The Chinese metropolis of Shanghai inched further towards a gradual reopening from two months of grinding COVID-19 lockdown, while the capital Beijing maintained curbs that have drastically curtailed movement even as case numbers decline.
Shanghai aims essentially to end its lockdown from Wednesday. More people have been allowed out of their homes and more businesses permitted to reopen in the past week, although most residents remain largely confined to their housing compounds and most shops are limited to making deliveries.
Shanghai officials urged continued vigilance on Saturday, even though the vast majority of its 25 million residents live in areas that are in the lowest-risk "prevention" category.
"Wear masks in public, no gathering and keep social distance," Zhao Dandan, deputy director of the Shanghai Municipal Health Commission, told a daily news conference.
Videos on social media showed Friday night revellers including many foreigners drinking and dancing in the street in a central area of the city, interrupted by police telling them to go home.
Another video showed a group in the street singing an emotional anthem from 1985 called "Tomorrow will be better," accompanied by a keyboard player. The police arrive, allowing the song to finish before asking them to go home, prompting online praise for the show of restraint.
The two-month lockdown of China's largest and most cosmopolitan city has frustrated and infuriated residents, hundreds of thousands of whom have been quarantined in often crowded central facilities. Many residents struggled to access sufficient food or medical care during its early weeks.
While nationwide case numbers are improving, China's strict adherence to zero-COVID has devastated the world's second-largest economy and rattled global supply chains, alarming investors worried about the lack of a roadmap for exiting from what has been a signature policy of President Xi Jinping.
The economic impact was evident in data released on Friday showing that April profits at industrial firms fell an annual 8.5%, their fastest drop in two years, with high raw material prices and supply chain chaos caused by COVID-19 curbs squeezing margins and disrupting factory activity.
China's approach, which Beijing says is needed to save lives and prevent its health system from being overwhelmed, has been challenged by the hard-to-contain Omicron variant. Much of the world, by contrast, is trying to get on with normal life despite the continued spread of coronavirus.
The conflict between vanquishing the spread of COVID and supporting the economy comes amid a politically sensitive year, with Xi expected to secure an unprecedented third leadership term at a congress of the ruling Communist Party in the autumn.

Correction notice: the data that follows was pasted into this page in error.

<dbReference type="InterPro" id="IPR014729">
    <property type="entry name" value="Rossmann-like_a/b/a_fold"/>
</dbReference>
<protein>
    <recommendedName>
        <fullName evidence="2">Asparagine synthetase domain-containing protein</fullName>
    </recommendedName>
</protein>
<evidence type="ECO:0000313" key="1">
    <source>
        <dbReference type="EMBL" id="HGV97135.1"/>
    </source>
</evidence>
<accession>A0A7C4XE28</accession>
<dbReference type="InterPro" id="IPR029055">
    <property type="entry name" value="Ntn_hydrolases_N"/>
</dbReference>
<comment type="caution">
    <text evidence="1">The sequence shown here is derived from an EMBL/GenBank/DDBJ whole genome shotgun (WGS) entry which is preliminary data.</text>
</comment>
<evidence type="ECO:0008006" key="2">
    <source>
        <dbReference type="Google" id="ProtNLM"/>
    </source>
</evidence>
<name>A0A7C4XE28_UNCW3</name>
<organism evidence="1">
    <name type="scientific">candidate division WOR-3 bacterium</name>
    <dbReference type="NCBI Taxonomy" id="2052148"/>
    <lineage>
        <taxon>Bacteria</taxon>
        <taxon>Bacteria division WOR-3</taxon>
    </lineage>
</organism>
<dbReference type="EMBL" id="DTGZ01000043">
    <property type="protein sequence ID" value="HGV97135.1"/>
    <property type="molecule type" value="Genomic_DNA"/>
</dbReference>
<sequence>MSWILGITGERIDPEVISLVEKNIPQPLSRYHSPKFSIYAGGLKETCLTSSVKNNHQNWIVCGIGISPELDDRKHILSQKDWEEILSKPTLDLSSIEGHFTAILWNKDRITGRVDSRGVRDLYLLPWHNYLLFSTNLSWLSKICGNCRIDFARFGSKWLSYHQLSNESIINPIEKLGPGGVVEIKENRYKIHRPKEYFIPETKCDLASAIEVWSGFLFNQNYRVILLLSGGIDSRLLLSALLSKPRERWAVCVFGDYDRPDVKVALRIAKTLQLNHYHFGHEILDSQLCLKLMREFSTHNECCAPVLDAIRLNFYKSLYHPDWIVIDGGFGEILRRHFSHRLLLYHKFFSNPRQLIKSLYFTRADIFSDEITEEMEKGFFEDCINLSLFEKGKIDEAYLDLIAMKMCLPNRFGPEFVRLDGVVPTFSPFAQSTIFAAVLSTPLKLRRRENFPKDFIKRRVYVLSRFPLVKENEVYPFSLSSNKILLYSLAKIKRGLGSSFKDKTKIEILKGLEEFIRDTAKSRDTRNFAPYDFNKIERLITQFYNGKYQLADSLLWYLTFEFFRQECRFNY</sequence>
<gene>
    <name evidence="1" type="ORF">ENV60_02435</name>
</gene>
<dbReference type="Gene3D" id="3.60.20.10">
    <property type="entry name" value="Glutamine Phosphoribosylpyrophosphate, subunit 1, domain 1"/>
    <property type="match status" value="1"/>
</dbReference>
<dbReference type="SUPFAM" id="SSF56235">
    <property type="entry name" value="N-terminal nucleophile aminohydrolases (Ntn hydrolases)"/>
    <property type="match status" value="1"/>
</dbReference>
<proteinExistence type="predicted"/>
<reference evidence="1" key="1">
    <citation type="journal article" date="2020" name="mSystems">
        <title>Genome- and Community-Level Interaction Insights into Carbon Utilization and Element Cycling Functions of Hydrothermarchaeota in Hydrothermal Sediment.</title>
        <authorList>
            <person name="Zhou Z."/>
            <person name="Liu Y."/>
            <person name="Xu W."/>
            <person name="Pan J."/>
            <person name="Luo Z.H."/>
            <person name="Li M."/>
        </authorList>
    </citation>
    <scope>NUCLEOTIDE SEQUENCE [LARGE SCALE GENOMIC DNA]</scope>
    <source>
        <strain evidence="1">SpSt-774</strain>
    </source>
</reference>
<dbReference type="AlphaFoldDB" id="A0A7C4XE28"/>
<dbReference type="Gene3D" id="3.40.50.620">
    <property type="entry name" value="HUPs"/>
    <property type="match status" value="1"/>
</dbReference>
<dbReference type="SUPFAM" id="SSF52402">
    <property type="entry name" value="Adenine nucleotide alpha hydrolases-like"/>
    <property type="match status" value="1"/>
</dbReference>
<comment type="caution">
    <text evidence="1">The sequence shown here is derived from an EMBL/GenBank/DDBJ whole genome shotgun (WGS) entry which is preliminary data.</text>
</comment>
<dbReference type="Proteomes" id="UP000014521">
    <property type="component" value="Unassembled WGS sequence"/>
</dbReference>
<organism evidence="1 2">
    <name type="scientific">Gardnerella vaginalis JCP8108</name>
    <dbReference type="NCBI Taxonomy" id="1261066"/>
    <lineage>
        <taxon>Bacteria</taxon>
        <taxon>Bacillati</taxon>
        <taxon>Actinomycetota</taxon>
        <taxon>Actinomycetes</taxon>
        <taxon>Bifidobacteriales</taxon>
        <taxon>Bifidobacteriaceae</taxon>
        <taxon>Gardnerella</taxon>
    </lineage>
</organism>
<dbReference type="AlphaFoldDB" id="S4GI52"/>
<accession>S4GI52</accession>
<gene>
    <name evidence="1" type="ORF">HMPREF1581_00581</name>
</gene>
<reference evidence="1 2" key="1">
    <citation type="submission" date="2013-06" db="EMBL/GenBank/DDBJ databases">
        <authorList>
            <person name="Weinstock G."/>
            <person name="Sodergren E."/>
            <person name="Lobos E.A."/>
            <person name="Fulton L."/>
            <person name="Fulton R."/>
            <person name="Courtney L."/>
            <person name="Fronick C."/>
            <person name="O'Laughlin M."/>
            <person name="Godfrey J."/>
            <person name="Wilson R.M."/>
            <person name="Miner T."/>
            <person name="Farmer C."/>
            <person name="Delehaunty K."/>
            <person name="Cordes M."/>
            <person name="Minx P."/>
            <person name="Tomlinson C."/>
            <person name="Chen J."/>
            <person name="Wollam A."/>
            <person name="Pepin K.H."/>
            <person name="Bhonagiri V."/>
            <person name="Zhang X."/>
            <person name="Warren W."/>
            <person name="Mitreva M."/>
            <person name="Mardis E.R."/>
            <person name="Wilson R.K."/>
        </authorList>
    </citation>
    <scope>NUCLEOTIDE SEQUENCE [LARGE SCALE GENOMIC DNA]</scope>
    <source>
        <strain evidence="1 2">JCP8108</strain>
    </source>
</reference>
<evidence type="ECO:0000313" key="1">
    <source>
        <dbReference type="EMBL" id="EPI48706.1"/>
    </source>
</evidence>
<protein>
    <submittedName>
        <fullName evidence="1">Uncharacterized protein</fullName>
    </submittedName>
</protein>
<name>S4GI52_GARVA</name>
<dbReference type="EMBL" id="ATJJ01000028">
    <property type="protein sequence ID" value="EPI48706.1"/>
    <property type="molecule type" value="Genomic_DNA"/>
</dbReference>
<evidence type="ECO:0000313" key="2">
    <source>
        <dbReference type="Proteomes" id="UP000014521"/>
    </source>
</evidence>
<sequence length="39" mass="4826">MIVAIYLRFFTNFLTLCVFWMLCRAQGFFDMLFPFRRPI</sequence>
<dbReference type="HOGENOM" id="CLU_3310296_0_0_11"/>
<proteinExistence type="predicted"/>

During an emergency meeting on Wednesday, Premier Li Keqiang acknowledged the weak growth and said economic difficulties in some aspects were worse than in 2020 after China was initially hit by COVID-19. His remarks prompted market expectations of further measures to support the economy.
On Friday, Shanghai's suburban Fengxian district cancelled a requirement for residents to have a pass to go out.
The state-run Shanghai Securities News reported modest steps towards return to normal for the financial sector, with the more than 10,000 bankers and traders who have been living and working in their offices since the start of lockdown gradually returning home.
China Citic Bank's Shanghai branch plans to send nearly 30 staff to its office tower by Wednesday while 11 staff members at Bank of Shanghai returned to work this week at its office headquarters, the newspaper reported. More than 100 bank outlets had resumed operations as of Friday, it said.
China on Saturday reported 362 daily coronavirus cases, down from 444 a day earlier. In Beijing, much of which has been under tight curbs this month, new Friday infections fell to 24 from 29.
While Shanghai officials reported one community-level case in its Songjiang district, they expressed confidence in the measures they were taking to trace and control the infection chain.
"If these measures are implemented effectively, we can prevent a rebound of the epidemic even if there are sporadic cases, so don't worry," said Sun Xiaodong, deputy director of the Shanghai Center for Disease Control and Prevention.
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